Okay Folks, Sheriff Ray Stone is trying his best to do his part. Now we all need to do our part.
The safety of our county is clearly not a priority to the "Powers that be."
we all need to get on board with this issue and write Letters to the editor, write to your County Commissioners, write to anyone that will listen.
We cannot sit back and longer and hope that this situation improves on its own.
The CCFHV has complained, the Sheriff has complained, and no one seems to be listening! I have once again included a map of our county. The red area are areas that have their own police departments. All of the other areas are patrolled by our Sheriff's Department. 2 deputies on duty for the entire county most shifts.
Together, we can make a difference! The time has come to get involved!!
Sheriff working for safer countyBy JO ANN BOBBY-GILBERT/Staff Writer
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WELLSVILLE The new sheriff in town doesn't care if he gets re-elected, so much, as long as his first term in office results in a safer place for Columbiana County residents to live.
Speaking Thursday to the Wellsville Area Chamber of Commerce, Sheriff Ray Stone said that while he would like to be in office eight years (two terms), if he isn't, the department will be a better place when he leaves due to changes he has made and others he believes need attention.
"I will change everything I can. I'm not here to make friends but to make Columbiana County a safer place, the whole county, not just pockets."
In a candid talk to the chamber, Stone said he has already come up against the union since he was elected to replace Sheriff Dave Smith.
The veteran officer, who had served as Perry Township police chief prior to his election, said he is not allowed to patrol or transport prisoners, due to the union contract governing his deputies, although he can arrest suspects.
"I'm trying to get it changed so I can do my job. I've been there five months and had six grievances filed against me. I 'might as well get used to it,' I was told," Stone said matter-of-factly.
With 19 full-time deputies, the department needs more manpower, according to Stone, who said, "I will argue until I'm out of office that we're understaffed."
The union contract prohibits the use of part-time deputies.
During the afternoon shift, two to three deputies are on duty, while only two serve the entire county during the midnight shift, Stone reported.
He gave an outline of some of the department's duties, including serving warrants, subpoenas, and foreclosures, in addition to criminal investigations and answering complaints throughout the county's 532 square miles.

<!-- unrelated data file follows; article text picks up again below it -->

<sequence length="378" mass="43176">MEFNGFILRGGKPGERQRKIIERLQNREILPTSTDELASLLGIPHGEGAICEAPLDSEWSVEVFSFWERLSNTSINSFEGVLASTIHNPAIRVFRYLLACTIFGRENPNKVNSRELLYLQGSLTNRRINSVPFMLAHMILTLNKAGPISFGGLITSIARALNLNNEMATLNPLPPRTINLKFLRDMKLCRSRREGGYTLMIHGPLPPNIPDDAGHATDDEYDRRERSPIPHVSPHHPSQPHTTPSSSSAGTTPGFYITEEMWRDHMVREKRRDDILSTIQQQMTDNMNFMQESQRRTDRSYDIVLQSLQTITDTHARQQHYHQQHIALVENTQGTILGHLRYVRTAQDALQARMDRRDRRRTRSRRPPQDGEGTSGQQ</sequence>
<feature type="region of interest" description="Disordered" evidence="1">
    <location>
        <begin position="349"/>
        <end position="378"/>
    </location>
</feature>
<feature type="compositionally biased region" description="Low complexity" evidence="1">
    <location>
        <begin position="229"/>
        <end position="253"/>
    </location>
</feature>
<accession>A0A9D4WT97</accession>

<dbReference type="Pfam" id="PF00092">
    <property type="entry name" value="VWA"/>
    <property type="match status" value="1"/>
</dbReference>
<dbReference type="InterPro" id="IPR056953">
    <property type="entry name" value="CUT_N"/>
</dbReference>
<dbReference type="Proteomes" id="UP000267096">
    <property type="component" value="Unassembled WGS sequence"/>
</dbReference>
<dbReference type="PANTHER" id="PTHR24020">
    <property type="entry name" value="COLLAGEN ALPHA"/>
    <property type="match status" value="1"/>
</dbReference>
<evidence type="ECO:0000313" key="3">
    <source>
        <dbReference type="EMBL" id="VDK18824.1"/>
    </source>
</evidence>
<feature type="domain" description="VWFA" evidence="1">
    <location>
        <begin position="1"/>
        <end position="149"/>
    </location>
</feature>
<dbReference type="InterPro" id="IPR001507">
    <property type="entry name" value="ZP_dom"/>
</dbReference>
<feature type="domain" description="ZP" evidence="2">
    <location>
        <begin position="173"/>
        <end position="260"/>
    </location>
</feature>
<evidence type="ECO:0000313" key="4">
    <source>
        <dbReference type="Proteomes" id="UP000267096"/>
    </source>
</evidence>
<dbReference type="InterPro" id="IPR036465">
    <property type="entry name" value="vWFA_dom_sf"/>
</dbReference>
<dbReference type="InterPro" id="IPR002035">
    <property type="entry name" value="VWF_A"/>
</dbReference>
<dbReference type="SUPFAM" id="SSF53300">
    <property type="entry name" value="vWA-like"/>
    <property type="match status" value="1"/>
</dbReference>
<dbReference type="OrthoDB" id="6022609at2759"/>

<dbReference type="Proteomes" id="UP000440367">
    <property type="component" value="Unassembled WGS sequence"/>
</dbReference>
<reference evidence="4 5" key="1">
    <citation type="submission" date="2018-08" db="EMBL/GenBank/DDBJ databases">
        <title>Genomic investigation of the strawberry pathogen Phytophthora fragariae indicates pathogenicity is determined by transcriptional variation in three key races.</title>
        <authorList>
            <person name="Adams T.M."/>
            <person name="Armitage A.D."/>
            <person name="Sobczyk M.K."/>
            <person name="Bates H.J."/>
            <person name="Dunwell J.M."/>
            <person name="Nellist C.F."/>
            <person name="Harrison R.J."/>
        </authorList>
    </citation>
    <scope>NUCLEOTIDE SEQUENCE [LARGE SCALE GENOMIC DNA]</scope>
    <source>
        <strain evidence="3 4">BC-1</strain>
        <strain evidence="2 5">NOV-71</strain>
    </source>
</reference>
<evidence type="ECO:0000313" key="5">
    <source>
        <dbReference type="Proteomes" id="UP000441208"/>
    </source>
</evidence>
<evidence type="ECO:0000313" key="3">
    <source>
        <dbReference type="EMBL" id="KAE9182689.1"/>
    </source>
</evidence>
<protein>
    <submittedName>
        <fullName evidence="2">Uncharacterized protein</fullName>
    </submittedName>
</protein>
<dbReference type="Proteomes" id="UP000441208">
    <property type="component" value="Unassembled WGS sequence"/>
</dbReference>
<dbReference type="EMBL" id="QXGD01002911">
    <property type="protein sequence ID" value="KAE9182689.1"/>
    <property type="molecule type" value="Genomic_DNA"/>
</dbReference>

Currently, the sheriff's office is behind in all its work due to the lack of manpower to do it, he said.
The department's 2008 budget was $2.3 million, and Stone said he received the same amount this year even though a 3.5 percent raise for deputies cost an additional $85,000, coupled with other expenses that will cut $118,000 from last year's revenue. Stone predicted he will have to lay off someone by year's end unless additional income is found.
Working for the county is quite a change from his job as Perry Township chief. Saying the township was "pretty wealthy," Stone said, "We got almost everything we wanted. The county is a different ball of wax. I'm told every day we don't have the money."
Since taking over, Stone has made some changes in the computerized reporting system that requires less time for deputies to be in the office writing reports, giving them more time on the road, but he said he does plan to bring a deputy off the road to work in the detective division, likening it to "robbing Peter to pay Paul."
He told the group he would "apologize up front" to those who might live in outlying areas, such as Yellow Creek Township, saying, "You might have to wait a long time for a deputy."
While never experiencing it himself, Stone said he "can't imagine" how his deputies can drive from one end of the county to the other on an emergency call and still have their wits about them to handle whatever waits at the other end.
"It's a long drive on some of these roads," he said.
Stone said while his department is "way behind in law enforcement," he plans to "fight tooth and nail, whether it takes grants or whatever" to change that.
"I cross my fingers every day for any kind of funding," he said, adding he needs $13,000 as a matching share for a $40,000 grant and said he plans to take that amount out of his budget.
"It will catch up with me but I'm not going to lose $40,000 because of $13,000," he said.